Lone Rock Point

Cliff Steward: Pete Clark
Mountain Project: Lone Rock Point
Access Beta & Closures page

The ClimbingLocated on a shores of Lake Champlain near downtown Burlington VT, Lone Rock Point offers unique climbing with unbeatable views. Long overlooked by local climbers, the bright white and yellow dolostone (think: limestone) cliff is characterized by tricky beta, powerful moves, and a concentration of quality sport climbs. With only one meager 5.10d, this cliff is not ideal for new climbers, however, there are over two dozen routes graded 5.12 or harder (mostly 5.13) that attract climbers from all over to test their limits. The access partnership between CRAG-VT and Episcopal Diocese of VT highlight Rock Point’s commitment to sharing this special place with everyone. Given the high visibility and number of other user groups enjoying the property, it is of the utmost importance that climbers abide by all rules to be the best possible stewards. Parking can be limited so carpool or ride a bike, be courteous, and don’t forget to sign-in and out at the kiosk located at the parking lot by the main offices. Before you go, familiarize yourself with the rules, and don’t forget your sunscreen and stick-clip!

 Don’t miss: Destiny (11b), C.R.E.A.M. (12b), This Ragemeter Goes to 11 (12c), Ginger Rude (13b), The B.I.B.L.E. (13c), Terror Wolf (13c), The Swordsman (13d), King Tubby (14a)

Access Beta: 

  1. Obtain a Rock Point Visitor Pass. www.rockpointvt.org/visitor-passes.  Make a donation to the Rock Point Center as part of the process.  It will help to mitigate fees incurred by CRAG-VT to ensure access and allow the Rock Point Center to continue to offer their unique property to the general public.
  2. Sign in at the kiosk located at the Diocesan offices parking lot. The limit is 14 climbers per day. If there are 14 names on the sheet that day, climb somewhere else (Bolton Dome, 82 Steep Crag, Smuggs).
  3. Follow the marked trail to the cliff, and go climb. Sign out at the kiosk on your way home

Please note that climbing at Rock Point is contingent upon the climbing community respecting the expectations outlined below. Share these with other climbers! 

  • Dogs must be leashed.
  • Be polite and courteous to all users.
  • Parking is extremely limited at the main lot and a primary concern for the landowner. If full, park at the high school or elsewhere.
  • Lone Rock Point is open during daylight hours for climbing.  
  • No camping or fires are permitted.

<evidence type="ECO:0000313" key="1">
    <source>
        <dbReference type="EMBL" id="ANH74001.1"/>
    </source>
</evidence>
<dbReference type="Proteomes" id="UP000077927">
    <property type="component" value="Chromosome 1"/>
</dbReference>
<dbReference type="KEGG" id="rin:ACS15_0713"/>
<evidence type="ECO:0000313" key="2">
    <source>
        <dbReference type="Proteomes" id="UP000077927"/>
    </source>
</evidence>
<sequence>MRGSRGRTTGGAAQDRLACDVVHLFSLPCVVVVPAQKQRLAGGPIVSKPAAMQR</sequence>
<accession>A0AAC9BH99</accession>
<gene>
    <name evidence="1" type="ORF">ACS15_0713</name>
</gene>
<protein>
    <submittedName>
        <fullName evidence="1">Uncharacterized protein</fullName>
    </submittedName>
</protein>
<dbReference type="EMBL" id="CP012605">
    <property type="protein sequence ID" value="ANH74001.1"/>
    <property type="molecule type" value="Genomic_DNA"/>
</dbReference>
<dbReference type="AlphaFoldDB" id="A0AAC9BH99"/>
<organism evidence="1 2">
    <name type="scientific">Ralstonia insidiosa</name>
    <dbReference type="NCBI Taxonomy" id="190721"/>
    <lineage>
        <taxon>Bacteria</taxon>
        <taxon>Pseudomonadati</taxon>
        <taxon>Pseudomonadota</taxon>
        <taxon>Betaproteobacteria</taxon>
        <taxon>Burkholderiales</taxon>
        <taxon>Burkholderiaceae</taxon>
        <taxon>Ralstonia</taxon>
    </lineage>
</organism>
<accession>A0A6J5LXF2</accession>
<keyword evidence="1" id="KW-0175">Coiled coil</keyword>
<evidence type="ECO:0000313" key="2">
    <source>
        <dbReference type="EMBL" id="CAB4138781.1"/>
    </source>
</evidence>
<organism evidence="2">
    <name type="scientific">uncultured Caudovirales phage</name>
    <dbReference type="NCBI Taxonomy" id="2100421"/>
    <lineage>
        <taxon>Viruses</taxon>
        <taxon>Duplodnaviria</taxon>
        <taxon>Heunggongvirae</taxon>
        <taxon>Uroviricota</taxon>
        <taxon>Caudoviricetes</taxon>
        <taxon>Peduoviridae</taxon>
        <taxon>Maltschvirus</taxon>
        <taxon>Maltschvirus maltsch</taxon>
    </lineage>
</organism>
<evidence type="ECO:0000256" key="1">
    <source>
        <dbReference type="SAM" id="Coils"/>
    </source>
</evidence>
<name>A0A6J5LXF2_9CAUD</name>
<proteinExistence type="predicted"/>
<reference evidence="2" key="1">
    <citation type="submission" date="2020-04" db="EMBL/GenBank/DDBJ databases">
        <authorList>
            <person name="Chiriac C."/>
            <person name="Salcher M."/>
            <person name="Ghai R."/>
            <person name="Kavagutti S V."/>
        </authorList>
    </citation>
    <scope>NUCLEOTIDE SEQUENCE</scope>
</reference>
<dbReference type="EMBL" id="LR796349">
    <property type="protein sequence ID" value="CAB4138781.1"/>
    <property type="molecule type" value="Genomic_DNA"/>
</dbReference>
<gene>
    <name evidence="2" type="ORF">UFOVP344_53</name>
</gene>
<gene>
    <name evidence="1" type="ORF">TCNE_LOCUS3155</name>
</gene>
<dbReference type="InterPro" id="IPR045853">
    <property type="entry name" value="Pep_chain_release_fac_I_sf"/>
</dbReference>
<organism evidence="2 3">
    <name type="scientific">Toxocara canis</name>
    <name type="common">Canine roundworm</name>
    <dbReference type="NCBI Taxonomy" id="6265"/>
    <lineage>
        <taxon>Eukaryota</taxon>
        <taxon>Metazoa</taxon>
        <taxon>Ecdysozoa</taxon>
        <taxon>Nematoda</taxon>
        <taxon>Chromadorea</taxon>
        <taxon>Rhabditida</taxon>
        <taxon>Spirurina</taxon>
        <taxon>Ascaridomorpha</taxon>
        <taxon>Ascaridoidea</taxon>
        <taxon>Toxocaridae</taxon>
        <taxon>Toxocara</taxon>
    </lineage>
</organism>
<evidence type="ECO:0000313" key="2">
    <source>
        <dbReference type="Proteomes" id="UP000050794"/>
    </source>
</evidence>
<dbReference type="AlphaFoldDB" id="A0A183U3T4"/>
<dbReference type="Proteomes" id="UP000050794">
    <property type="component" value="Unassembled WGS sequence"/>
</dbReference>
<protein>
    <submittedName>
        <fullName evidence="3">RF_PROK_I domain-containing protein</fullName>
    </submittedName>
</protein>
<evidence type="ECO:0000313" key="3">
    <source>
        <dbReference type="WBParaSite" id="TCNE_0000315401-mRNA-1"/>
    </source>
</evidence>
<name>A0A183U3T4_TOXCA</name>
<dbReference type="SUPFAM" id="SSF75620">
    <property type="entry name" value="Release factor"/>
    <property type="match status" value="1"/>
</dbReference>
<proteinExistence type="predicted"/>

• The Diocese reserves the right to close the property at any time. Climbers must abide by any closures indicated on the calendar at the kiosk.
  • Practice leave-no-trace ethics, stay on established trails, do not trample vegetation, and keep the area cleaner then you found it.
  • A new-route moratorium is in effect. All climbing is restricted to established routes. Do not add any additional fixed gear to the cliff without prior authorization from the Rock Point Management Committee.

Please note that CRAG-VT and the Episcopal Diocese of Vermont are not responsible for any fixed anchors found at Lone Rock Point.  We make no guarantees about the integrity of any hardware found at Lone Rock Point. For more information regarding Rock Point and its mission please review  http://www.rockpointvt.org

Access Story: CRAG-VT built a relationship with the Episcopal Diocese of Vermont at Rock Point to open this cliff to climbing in 2017. Ongoing access is contingent on the climbing community’s adherence to the access agreement, outlined in the Access BetaAccess Beta & Closures. CRAG-VT pays an annual donation to the diocese in support of their stewardship of the property and their willingness to collaborate with climbers.

Thank You to Our Partners: The Vermont Episcopal Diocese of Vermont

Historical Context: CRAG-VT’s acquisition of the Quarry was the first land conservation purchase specifically for rock and ice climbing in Vermont.  The Quarry acquisition project received a fair amount of local media attention including articles in the Burlington Free Press, Seven Days, and NE Cable News; as well as nationally in Rock & Ice, Climbing Online, and Access Fund Vertical Times. While the publicity was important to the project’s success, it also brought attention to CRAG-VT’s mission and was an important foundation for future projects.